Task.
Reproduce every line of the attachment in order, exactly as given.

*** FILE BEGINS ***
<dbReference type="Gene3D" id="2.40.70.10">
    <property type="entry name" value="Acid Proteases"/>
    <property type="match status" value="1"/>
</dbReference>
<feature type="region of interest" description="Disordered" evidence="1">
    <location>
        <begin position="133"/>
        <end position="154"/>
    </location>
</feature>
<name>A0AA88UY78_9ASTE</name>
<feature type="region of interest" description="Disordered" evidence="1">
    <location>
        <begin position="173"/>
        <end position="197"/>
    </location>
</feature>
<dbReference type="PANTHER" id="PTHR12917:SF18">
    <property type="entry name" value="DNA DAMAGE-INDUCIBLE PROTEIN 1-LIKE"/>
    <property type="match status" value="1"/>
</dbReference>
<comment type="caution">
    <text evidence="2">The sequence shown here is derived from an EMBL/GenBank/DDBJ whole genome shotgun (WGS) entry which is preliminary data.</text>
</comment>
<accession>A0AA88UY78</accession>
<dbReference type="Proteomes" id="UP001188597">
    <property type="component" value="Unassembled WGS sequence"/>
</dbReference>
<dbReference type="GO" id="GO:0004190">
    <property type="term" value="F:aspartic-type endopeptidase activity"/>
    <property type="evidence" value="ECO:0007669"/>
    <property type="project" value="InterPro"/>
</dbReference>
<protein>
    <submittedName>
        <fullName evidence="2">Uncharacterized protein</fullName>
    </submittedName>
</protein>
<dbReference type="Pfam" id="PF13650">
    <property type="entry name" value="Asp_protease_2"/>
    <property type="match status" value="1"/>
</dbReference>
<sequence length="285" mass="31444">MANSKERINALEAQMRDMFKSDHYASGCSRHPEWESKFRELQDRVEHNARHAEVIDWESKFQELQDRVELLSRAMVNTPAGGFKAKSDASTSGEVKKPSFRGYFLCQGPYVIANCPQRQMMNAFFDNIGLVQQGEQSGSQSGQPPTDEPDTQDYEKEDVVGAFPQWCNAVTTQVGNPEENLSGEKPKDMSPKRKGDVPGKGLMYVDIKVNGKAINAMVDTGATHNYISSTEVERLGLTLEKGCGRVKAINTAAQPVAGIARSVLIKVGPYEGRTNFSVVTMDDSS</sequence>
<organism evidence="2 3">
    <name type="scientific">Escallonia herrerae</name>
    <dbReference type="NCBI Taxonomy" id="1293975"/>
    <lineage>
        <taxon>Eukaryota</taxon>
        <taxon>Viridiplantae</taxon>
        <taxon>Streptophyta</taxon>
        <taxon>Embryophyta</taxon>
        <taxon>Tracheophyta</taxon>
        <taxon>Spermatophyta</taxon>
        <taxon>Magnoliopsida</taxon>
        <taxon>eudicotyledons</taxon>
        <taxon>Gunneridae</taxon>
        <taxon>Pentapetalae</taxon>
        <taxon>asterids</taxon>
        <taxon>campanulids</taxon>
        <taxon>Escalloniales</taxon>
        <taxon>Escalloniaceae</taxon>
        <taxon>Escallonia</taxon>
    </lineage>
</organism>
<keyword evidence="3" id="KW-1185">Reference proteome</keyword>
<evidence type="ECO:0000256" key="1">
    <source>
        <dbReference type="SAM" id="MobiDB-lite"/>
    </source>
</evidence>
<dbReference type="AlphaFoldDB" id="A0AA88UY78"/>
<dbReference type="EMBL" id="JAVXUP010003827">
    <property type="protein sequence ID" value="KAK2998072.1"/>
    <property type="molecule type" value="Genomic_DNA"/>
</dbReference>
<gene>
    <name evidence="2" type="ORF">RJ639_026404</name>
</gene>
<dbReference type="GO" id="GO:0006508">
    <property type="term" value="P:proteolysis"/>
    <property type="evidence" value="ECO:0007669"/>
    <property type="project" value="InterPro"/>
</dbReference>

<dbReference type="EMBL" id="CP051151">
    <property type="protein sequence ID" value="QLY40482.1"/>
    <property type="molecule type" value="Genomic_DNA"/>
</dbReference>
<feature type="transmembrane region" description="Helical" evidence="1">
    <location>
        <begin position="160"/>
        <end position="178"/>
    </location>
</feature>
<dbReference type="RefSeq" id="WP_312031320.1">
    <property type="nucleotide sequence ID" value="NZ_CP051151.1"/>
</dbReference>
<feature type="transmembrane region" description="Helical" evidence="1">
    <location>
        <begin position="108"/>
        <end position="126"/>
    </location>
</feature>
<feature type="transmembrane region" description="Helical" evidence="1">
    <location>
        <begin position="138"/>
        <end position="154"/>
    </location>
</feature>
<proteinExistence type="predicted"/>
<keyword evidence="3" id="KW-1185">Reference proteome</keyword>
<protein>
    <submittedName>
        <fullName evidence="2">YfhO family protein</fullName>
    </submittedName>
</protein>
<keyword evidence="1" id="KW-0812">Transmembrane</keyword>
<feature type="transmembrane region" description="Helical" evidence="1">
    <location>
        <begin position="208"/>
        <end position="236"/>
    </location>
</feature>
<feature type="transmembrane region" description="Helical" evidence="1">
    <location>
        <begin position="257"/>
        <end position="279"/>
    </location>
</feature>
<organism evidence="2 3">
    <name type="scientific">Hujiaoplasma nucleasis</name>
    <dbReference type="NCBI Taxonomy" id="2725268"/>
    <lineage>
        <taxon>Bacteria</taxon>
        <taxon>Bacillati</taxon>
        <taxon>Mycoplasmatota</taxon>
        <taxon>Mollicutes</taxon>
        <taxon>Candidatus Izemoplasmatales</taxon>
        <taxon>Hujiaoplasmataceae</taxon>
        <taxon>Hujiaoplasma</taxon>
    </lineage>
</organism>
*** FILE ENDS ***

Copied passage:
<dbReference type="Gene3D" id="2.40.70.10">
    <property type="entry name" value="Acid Proteases"/>
    <property type="match status" value="1"/>
</dbReference>
<feature type="region of interest" description="Disordered" evidence="1">
    <location>
        <begin position="133"/>
        <end position="154"/>
    </location>
</feature>
<name>A0AA88UY78_9ASTE</name>
<feature type="region of interest" description="Disordered" evidence="1">
    <location>
        <begin position="173"/>
        <end position="197"/>
    </location>
</feature>
<dbReference type="PANTHER" id="PTHR12917:SF18">
    <property type="entry name" value="DNA DAMAGE-INDUCIBLE PROTEIN 1-LIKE"/>
    <property type="match status" value="1"/>
</dbReference>
<comment type="caution">
    <text evidence="2">The sequence shown here is derived from an EMBL/GenBank/DDBJ whole genome shotgun (WGS) entry which is preliminary data.</text>
</comment>
<accession>A0AA88UY78</accession>
<dbReference type="Proteomes" id="UP001188597">
    <property type="component" value="Unassembled WGS sequence"/>
</dbReference>
<dbReference type="GO" id="GO:0004190">
    <property type="term" value="F:aspartic-type endopeptidase activity"/>
    <property type="evidence" value="ECO:0007669"/>
    <property type="project" value="InterPro"/>
</dbReference>
<protein>
    <submittedName>
        <fullName evidence="2">Uncharacterized protein</fullName>
    </submittedName>
</protein>
<dbReference type="Pfam" id="PF13650">
    <property type="entry name" value="Asp_protease_2"/>
    <property type="match status" value="1"/>
</dbReference>
<sequence length="285" mass="31444">MANSKERINALEAQMRDMFKSDHYASGCSRHPEWESKFRELQDRVEHNARHAEVIDWESKFQELQDRVELLSRAMVNTPAGGFKAKSDASTSGEVKKPSFRGYFLCQGPYVIANCPQRQMMNAFFDNIGLVQQGEQSGSQSGQPPTDEPDTQDYEKEDVVGAFPQWCNAVTTQVGNPEENLSGEKPKDMSPKRKGDVPGKGLMYVDIKVNGKAINAMVDTGATHNYISSTEVERLGLTLEKGCGRVKAINTAAQPVAGIARSVLIKVGPYEGRTNFSVVTMDDSS</sequence>
<organism evidence="2 3">
    <name type="scientific">Escallonia herrerae</name>
    <dbReference type="NCBI Taxonomy" id="1293975"/>
    <lineage>
        <taxon>Eukaryota</taxon>
        <taxon>Viridiplantae</taxon>
        <taxon>Streptophyta</taxon>
        <taxon>Embryophyta</taxon>
        <taxon>Tracheophyta</taxon>
        <taxon>Spermatophyta</taxon>
        <taxon>Magnoliopsida</taxon>
        <taxon>eudicotyledons</taxon>
        <taxon>Gunneridae</taxon>
        <taxon>Pentapetalae</taxon>
        <taxon>asterids</taxon>
        <taxon>campanulids</taxon>
        <taxon>Escalloniales</taxon>
        <taxon>Escalloniaceae</taxon>
        <taxon>Escallonia</taxon>
    </lineage>
</organism>
<keyword evidence="3" id="KW-1185">Reference proteome</keyword>
<evidence type="ECO:0000256" key="1">
    <source>
        <dbReference type="SAM" id="MobiDB-lite"/>
    </source>
</evidence>
<dbReference type="AlphaFoldDB" id="A0AA88UY78"/>
<dbReference type="EMBL" id="JAVXUP010003827">
    <property type="protein sequence ID" value="KAK2998072.1"/>
    <property type="molecule type" value="Genomic_DNA"/>
</dbReference>
<gene>
    <name evidence="2" type="ORF">RJ639_026404</name>
</gene>
<dbReference type="GO" id="GO:0006508">
    <property type="term" value="P:proteolysis"/>
    <property type="evidence" value="ECO:0007669"/>
    <property type="project" value="InterPro"/>
</dbReference>

<dbReference type="EMBL" id="CP051151">
    <property type="protein sequence ID" value="QLY40482.1"/>
    <property type="molecule type" value="Genomic_DNA"/>
</dbReference>
<feature type="transmembrane region" description="Helical" evidence="1">
    <location>
        <begin position="160"/>
        <end position="178"/>
    </location>
</feature>
<dbReference type="RefSeq" id="WP_312031320.1">
    <property type="nucleotide sequence ID" value="NZ_CP051151.1"/>
</dbReference>
<feature type="transmembrane region" description="Helical" evidence="1">
    <location>
        <begin position="108"/>
        <end position="126"/>
    </location>
</feature>
<feature type="transmembrane region" description="Helical" evidence="1">
    <location>
        <begin position="138"/>
        <end position="154"/>
    </location>
</feature>
<proteinExistence type="predicted"/>
<keyword evidence="3" id="KW-1185">Reference proteome</keyword>
<protein>
    <submittedName>
        <fullName evidence="2">YfhO family protein</fullName>
    </submittedName>
</protein>
<keyword evidence="1" id="KW-0812">Transmembrane</keyword>
<feature type="transmembrane region" description="Helical" evidence="1">
    <location>
        <begin position="208"/>
        <end position="236"/>
    </location>
</feature>
<feature type="transmembrane region" description="Helical" evidence="1">
    <location>
        <begin position="257"/>
        <end position="279"/>
    </location>
</feature>
<organism evidence="2 3">
    <name type="scientific">Hujiaoplasma nucleasis</name>
    <dbReference type="NCBI Taxonomy" id="2725268"/>
    <lineage>
        <taxon>Bacteria</taxon>
        <taxon>Bacillati</taxon>
        <taxon>Mycoplasmatota</taxon>
        <taxon>Mollicutes</taxon>
        <taxon>Candidatus Izemoplasmatales</taxon>
        <taxon>Hujiaoplasmataceae</taxon>
        <taxon>Hujiaoplasma</taxon>
    </lineage>
</organism>